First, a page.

ReadFile(hCardRead, dwImageBuffer, nBytesToCopy, &nBytesRead, NULL);
    WriteFile(hFileWrite, dwImageBuffer, nBytesToCopy, &nBytesWritten,
    NULL);

    CloseHandle(hFileWrite);
    CloseHandle(hCardRead);
    -------------code ends here-------------

    75000 is just some arbritrary number of no significance that I'm using
    during testing. Once I get it working, it will be designed to read the
    entire device.
    What I'd EXPECT this snippet to do is read the first 75000bytes of the
    floppy drive and dump them to a file. It seems to give me fairly random
    looking garbage. In one instance, when I was doing it from a CompactFlash
    card (the intended medium to be reading from), it gave me 75000 empty bytes
    (Hex 00) - this was from a FAT formatted card that even had files on it, so
    I KNOW there's something in the first 75000 bytes.
    All this was leading me to believe I fundamentally misunderstood how
    CreateFile, ReadFile and WriteFile are supposed to work. So I tried a
    little experiment and found that if I replace "\\.\a:" with
    "c:\\somefile.txt" it works perfectly. This makes me think what I'm doing
    really SHOULD work, just doesn't.

    Any help?

    Regards,
    Ben de Waal.
    --
    "When cryptography is outlawed, bayl bhgynjf jvyy unir cevinpl."
    Benjamin de Waal, Mar 3, 2005
    #3
  4. Benjamin de Waal wrote:
    >


    Lesson one:
    When dealing with files, always include code for error checking.
    Especially you always want a check if the open succeeded.

    > hCardRead = CreateFile("\\.\a:", GENERIC_READ, 0, NULL, OPEN_EXISTING,


    ********

    What's that?
    Certainly it is not a valid filename. I guess when you look at hCardRead
    it will not have a valid file handle in it.

    > little experiment and found that if I replace "\\.\a:" with
    > "c:\\somefile.txt" it works perfectly. This makes me think what I'm doing
    > really SHOULD work, just doesn't.


    What makes you think, that "\\.\a:" is correct. For one the sequence
    "\a" is an escape character followed by 'a', just like "\n" denotes
    escape character followed by 'n', which generally means 'carriage return',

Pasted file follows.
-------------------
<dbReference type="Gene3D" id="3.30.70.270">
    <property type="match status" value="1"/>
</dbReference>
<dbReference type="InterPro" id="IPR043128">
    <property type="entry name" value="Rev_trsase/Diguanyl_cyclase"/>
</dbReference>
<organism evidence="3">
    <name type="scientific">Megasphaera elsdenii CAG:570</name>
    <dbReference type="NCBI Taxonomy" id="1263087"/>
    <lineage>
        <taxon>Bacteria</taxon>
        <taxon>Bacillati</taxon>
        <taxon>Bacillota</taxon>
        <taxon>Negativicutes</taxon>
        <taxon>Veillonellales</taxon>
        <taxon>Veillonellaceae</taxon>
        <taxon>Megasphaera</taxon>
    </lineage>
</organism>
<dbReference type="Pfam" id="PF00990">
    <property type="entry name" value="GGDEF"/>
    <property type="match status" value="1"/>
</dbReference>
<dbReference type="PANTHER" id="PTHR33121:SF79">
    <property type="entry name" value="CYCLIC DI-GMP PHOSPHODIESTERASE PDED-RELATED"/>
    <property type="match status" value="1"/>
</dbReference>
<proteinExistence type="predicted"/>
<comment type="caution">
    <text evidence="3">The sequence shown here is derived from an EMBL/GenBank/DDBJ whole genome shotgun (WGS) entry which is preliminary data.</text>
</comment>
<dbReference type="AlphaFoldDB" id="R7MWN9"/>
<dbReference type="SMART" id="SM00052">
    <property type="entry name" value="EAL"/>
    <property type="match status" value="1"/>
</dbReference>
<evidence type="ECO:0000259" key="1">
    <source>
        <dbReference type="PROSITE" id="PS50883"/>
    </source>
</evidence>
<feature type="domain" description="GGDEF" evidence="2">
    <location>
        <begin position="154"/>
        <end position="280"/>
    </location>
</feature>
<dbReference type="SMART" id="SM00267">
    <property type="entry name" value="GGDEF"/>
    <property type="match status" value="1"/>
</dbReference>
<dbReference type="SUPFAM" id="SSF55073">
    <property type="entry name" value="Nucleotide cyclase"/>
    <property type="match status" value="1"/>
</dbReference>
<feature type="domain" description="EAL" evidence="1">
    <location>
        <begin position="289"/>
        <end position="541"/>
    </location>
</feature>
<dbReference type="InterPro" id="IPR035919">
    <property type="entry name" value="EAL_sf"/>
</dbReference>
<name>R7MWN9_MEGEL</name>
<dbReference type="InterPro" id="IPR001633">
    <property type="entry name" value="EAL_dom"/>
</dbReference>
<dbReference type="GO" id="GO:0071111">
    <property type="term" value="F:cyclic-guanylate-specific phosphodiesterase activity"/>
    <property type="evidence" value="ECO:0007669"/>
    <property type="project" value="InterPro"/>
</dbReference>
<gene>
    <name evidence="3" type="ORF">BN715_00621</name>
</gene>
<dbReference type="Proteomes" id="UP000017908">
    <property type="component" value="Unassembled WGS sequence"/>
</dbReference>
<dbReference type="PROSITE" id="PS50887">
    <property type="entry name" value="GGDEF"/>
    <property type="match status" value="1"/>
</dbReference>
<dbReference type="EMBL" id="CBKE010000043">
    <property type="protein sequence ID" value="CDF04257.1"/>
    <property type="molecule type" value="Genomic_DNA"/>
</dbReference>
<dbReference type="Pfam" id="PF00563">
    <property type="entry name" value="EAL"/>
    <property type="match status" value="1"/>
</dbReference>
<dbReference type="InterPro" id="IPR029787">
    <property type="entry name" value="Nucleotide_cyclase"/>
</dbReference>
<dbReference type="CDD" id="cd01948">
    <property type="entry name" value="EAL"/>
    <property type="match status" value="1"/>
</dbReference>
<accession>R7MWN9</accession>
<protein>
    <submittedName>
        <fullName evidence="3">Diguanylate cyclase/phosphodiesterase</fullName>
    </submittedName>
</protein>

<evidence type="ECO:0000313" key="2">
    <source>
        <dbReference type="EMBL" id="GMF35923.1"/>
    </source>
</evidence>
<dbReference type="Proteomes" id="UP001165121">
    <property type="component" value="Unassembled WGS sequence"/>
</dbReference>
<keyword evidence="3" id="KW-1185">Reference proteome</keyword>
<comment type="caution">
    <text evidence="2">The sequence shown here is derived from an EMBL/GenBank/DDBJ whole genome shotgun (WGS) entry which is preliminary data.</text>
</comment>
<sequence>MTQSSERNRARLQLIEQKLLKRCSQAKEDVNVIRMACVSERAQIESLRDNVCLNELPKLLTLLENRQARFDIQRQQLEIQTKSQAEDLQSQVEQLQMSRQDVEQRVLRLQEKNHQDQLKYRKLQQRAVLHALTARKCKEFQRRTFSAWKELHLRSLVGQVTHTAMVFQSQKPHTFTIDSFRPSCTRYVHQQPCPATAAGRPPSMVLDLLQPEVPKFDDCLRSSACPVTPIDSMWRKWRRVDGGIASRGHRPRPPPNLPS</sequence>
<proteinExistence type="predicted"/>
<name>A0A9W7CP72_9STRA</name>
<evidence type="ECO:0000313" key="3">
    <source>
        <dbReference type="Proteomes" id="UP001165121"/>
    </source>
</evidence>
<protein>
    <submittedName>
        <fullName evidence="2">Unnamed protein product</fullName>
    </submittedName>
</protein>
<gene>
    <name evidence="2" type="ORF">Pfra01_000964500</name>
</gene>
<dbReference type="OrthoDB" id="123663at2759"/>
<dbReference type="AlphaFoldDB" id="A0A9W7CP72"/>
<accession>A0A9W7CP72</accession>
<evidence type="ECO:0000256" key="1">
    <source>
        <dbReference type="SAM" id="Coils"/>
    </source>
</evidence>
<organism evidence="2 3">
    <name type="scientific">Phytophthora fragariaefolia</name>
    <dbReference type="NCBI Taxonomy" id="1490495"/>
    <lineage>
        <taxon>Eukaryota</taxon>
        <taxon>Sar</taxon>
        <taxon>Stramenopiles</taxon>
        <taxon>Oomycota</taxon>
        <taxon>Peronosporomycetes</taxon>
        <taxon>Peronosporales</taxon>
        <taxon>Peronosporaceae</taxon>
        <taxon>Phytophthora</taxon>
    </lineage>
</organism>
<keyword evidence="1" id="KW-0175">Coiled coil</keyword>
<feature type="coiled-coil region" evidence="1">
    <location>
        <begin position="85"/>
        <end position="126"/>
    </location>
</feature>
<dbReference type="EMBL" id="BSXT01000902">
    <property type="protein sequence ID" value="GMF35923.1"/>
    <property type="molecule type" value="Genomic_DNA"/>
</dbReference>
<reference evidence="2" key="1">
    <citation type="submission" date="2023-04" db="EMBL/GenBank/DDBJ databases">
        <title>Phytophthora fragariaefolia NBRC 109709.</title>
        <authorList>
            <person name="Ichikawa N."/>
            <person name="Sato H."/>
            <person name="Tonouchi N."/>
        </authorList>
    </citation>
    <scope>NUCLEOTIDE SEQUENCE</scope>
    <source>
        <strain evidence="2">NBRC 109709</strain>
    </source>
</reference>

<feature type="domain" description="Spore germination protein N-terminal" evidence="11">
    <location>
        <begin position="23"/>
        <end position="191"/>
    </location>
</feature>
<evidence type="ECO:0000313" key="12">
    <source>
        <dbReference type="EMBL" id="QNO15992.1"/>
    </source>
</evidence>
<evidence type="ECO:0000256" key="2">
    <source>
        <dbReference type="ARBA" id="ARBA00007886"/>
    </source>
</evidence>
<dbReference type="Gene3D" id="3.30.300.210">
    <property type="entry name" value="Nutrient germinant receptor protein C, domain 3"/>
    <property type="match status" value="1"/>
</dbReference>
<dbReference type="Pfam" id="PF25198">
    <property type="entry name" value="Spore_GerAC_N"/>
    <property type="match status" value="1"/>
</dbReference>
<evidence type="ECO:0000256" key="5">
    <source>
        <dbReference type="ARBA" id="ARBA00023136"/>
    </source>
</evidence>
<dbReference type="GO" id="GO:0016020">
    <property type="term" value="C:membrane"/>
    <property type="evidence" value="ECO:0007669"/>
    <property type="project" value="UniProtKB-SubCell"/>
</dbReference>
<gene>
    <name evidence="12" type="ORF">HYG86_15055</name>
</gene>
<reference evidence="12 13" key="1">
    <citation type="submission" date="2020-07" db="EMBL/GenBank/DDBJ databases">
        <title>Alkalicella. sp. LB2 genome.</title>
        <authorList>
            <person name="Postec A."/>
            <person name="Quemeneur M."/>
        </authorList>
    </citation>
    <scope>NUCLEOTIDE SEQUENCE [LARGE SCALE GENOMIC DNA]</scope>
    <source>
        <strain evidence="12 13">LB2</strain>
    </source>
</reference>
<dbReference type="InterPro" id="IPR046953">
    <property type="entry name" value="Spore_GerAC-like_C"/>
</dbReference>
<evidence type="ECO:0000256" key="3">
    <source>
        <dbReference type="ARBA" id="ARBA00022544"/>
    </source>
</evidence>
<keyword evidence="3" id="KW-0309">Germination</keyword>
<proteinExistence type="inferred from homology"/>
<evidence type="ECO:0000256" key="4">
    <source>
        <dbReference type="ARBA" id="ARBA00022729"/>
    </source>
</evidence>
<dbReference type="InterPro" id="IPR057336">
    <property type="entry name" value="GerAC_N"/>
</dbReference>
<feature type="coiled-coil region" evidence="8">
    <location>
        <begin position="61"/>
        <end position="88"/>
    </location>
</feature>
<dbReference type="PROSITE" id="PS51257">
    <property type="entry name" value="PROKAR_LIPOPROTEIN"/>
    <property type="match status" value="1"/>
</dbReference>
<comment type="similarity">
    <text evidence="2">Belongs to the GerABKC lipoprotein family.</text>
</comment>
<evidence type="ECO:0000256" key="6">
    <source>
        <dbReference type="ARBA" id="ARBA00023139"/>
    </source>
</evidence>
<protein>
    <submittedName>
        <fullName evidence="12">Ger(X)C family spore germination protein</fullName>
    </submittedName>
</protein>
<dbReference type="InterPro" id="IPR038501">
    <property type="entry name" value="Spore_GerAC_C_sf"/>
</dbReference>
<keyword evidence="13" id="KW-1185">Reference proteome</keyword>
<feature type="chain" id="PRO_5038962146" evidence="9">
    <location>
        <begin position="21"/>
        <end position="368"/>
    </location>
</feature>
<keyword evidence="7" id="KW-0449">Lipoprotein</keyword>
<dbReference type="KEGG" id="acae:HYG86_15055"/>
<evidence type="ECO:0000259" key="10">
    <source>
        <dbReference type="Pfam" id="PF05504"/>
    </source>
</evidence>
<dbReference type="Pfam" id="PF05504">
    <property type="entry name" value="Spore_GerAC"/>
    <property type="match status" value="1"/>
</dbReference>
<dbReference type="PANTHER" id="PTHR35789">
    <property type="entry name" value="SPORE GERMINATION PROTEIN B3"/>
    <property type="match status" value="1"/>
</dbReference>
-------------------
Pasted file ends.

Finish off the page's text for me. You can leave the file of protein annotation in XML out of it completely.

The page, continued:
or "\t" is an escape character followed by 't', which means: tabulator.

    > Any help?


    Did you forget that in order to include a single '\' in a string, you have
    to write 2 of them?

    --
    Karl Heinz Buchegger
    Karl Heinz Buchegger, Mar 3, 2005
    #4
  5. Karl Heinz Buchegger wrote:
    > Lesson one:
    > When dealing with files, always include code for error checking.
    > Especially you always want a check if the open succeeded.


    Actually, as stated, the real code does have error checking - I just cut it
    out for brevity in the example I posted... What I posted isn't exactly
    what's in my program, but demonstrates the problem.

    >> hCardRead = CreateFile("\\.\a:", GENERIC_READ, 0, NULL,
    >> OPEN_EXISTING,

    >
    > ********
    >
    > What's that?
    > Certainly it is not a valid filename. I guess when you look at
    > hCardRead it will not have a valid file handle in it.


    Ooops... my fault - the code actually reads "hCardRead =
    CreateFile(TEXT(devicename)"... where "devicename" is a valid drive
    preceeded by "\\.\" - the example should have read "\\\\.\\a:" - my bad.

    > Did you forget that in order to include a single '\' in a string, you
    > have to write 2 of them?


    Only when typing my example - not in the real code!

    So... any ideas why it's not working?

    Regards,
    Ben de Waal.
    --
    "When cryptography is outlawed, bayl bhgynjf jvyy unir cevinpl."
    Benjamin de Waal, Mar 3, 2005
    #5
  6. Benjamin de Waal wrote:
    > Karl Heinz Buchegger wrote:
    >> Lesson one:
    >> When dealing with files, always include code for error checking.
    >> Especially you always want a check if the open succeeded.

    >
    > Actually, as stated, the real code does have error checking - I just
    > cut it out for brevity in the example I posted... What I posted
    > isn't exactly what's in my program, but demonstrates the problem.


    Err... and to clarify further - I KNOW the open succeeded - both through
    error checking and the fact that when I use the floppy disk, I hear it spin!

    Regards,
    Ben de Waal
    --
    "When cryptography is outlawed, bayl bhgynjf jvyy unir cevinpl."
    Benjamin de Waal, Mar 3, 2005
    #6